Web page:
Martin Luther King’s letter from his Birmingham jail cell in April 1963 remains relevant today not only as a justification for non-violent demonstrations against racial injustice – sadly still an urgent issue nearly 60 years later – but for its persuasive approach in finding common ground to deal with disagreements.

King’s letter responded to “An Appeal for Law and Order and Common Sense” by the leading clergy in Alabama who opposed King’s demonstrations. The eight white clergymen – Catholic, Methodist and Episcopalian bishops, a Baptist pastor, the moderator of Alabama’s Presbyterian Synod and a rabbi from a Birmingham temple – supported racial justice but advocated achieving resolution through the courts and local negotiations.

The clergymen pointed to recent public events in Birmingham that showed signs of a new constructive approach to racism. King’s presence in Birmingham, they argued, was unwise and untimely because it threatened the possibility of fruitful negotiations between local Black and white citizens. The clergy reiterated their stance against hatred and violence, and while they saw King’s actions as technically peaceful, they also viewed these demonstrations as initiating hatred and violence – and therefore not contributing to the resolution of local problems.

King’s response to the clergymen provides us with a master class in civil dialogue by offering a sustained argument that sought to persuade his critics based on shared values rather than the all-too-common approach today of speaking only to those already convinced of one’s position with no attempt to reach out to the opposition. King acknowledged the genuine good will of his critics and found common ground with his fellow clergymen in the Judeo-Christian tradition. King thought the clergy in the South had drifted from the tradition and his approach toward justice rather than theirs was more aligned with their common faith.

King rebutted their criticism of his outsider status by pointing to his role in the Southern Christian Leadership Conference including its local chapter in Birmingham but then identified himself with the 8th century Jewish prophets and the apostle Paul as outsiders who entered diverse communities speaking out against injustice and preaching the gospel of freedom.

King concurred with the clergymen’s call for negotiations but pointed to Birmingham’s history of broken promises, failed negotiations, and its abysmal record of segregation, police brutality, and unresolved bombings of homes and churches. Negotiations would become possible only by dramatizing these injustices and establishing creative tension.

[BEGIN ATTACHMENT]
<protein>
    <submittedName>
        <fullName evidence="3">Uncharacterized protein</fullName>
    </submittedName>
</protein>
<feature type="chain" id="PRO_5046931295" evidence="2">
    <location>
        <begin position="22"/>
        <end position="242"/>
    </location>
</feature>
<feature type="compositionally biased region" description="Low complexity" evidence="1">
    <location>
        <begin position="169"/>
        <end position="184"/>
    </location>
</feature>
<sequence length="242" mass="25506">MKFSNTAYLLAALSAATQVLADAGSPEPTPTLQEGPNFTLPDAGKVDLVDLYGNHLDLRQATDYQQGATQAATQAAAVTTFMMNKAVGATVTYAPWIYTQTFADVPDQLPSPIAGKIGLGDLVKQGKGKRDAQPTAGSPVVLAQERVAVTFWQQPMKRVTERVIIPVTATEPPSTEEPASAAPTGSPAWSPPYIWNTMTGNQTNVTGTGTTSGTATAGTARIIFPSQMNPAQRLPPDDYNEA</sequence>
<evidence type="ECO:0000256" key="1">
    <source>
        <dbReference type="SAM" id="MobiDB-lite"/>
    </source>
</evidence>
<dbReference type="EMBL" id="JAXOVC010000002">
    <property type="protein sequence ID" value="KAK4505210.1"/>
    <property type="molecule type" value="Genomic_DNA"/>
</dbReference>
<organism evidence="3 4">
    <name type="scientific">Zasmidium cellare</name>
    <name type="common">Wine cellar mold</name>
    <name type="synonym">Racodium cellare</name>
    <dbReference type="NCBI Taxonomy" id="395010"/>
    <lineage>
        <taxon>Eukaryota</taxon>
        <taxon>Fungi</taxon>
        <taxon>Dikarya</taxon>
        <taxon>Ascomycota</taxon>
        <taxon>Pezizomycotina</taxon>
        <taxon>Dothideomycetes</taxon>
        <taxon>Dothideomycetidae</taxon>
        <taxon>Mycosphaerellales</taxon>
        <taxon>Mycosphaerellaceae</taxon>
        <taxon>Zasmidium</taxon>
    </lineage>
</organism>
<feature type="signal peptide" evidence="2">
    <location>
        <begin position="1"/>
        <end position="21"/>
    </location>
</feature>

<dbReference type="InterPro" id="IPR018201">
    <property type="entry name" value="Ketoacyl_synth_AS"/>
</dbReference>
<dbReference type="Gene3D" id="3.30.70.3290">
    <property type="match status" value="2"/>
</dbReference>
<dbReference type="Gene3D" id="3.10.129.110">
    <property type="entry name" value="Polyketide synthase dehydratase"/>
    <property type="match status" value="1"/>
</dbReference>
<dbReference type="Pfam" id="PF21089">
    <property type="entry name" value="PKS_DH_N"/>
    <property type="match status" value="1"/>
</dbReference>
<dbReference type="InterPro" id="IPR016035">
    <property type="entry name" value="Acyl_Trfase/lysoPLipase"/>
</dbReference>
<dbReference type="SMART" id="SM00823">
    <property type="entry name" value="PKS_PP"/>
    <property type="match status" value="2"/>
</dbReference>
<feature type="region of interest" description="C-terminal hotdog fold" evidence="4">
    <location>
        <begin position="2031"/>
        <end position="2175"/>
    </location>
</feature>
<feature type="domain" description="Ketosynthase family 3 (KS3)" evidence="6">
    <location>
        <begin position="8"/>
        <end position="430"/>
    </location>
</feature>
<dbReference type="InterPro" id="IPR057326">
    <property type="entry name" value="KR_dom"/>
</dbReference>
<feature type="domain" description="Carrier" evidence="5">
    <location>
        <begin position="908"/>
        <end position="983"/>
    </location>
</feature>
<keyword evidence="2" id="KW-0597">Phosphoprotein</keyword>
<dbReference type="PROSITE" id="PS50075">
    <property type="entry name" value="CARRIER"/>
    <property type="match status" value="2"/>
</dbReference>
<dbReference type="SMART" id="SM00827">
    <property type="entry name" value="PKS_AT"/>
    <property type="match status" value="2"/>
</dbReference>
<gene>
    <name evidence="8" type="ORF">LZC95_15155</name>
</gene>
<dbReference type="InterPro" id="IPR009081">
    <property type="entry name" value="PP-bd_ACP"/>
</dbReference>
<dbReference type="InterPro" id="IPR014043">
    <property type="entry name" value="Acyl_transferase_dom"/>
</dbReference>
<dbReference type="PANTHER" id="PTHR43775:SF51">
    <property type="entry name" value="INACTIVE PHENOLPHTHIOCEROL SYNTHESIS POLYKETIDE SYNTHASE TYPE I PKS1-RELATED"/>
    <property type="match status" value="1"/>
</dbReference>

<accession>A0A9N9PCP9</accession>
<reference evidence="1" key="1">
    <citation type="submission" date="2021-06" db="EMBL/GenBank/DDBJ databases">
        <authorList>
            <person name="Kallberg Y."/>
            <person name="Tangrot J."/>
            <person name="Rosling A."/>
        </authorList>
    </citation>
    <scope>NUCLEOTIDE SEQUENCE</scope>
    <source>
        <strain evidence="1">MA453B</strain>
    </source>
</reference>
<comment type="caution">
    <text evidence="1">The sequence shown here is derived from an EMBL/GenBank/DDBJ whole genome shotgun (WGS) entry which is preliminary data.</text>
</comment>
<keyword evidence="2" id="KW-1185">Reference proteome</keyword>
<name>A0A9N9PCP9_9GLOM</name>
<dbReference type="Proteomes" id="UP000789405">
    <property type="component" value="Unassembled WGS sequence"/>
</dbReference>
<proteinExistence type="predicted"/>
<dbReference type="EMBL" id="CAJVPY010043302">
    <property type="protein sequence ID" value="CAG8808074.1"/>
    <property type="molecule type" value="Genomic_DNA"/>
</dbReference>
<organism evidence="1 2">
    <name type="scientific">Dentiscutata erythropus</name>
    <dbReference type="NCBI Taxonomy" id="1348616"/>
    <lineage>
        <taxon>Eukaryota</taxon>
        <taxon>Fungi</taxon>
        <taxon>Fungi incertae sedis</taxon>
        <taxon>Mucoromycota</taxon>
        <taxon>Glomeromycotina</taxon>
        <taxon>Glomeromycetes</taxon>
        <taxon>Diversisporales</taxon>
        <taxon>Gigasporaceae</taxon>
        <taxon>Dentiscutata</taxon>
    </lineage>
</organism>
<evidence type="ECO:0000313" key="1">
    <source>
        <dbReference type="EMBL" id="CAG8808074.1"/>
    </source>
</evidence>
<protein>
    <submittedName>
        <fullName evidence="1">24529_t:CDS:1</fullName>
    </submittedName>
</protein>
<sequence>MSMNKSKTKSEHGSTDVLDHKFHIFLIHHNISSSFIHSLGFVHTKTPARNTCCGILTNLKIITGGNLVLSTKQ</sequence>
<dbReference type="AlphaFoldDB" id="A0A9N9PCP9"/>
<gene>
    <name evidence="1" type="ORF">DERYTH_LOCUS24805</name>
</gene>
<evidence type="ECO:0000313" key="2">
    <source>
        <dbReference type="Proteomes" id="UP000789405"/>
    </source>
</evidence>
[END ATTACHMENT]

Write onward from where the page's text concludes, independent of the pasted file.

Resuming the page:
King pointed to the writings of Augustine and Aquinas and the Jewish philosopher, Martin Buber to distinguish just from unjust laws and how segregation statutes unjustly distorted the soul and damaged the personality and gave the segregationist a false sense of superiority and the segregated a false sense of inferiority. He offered the clergy insight into what those laws did to Black citizens who were “harried by day and haunted by night” and “plagued by inner fears and outer resentments,” and demeaned into becoming nobodies in this society.

The great stumbling block toward Black freedom, King argued, was not the white supremacist but moderates like these eight clergymen who seemed more devoted to law and order than justice. By setting a distant future timetable for another person’s freedom, the clergy exhibited paternalism and complacency with the status quo.

King expressed disappointment that the religious leaders had not challenged the dominant Southern view about racial justice. He contrasted their brand of Christianity with the early Christians who earned a reputation as being disturbers of the peace and outside agitators for justice.

King turned the tables on the clergy urging them to join his quest for justice, a path in concert with their own religious traditions and in contrast with the extremes of protecting a racist status quo or fending off militant Black Nationalism.

King’s letter encourages us to restore the art of civil discourse and reminds us that those who disagree with us are not our enemies. We share rich civic and religious traditions that can be drawn upon to persuade each other to forge a common future.

—Special to The Press Herald

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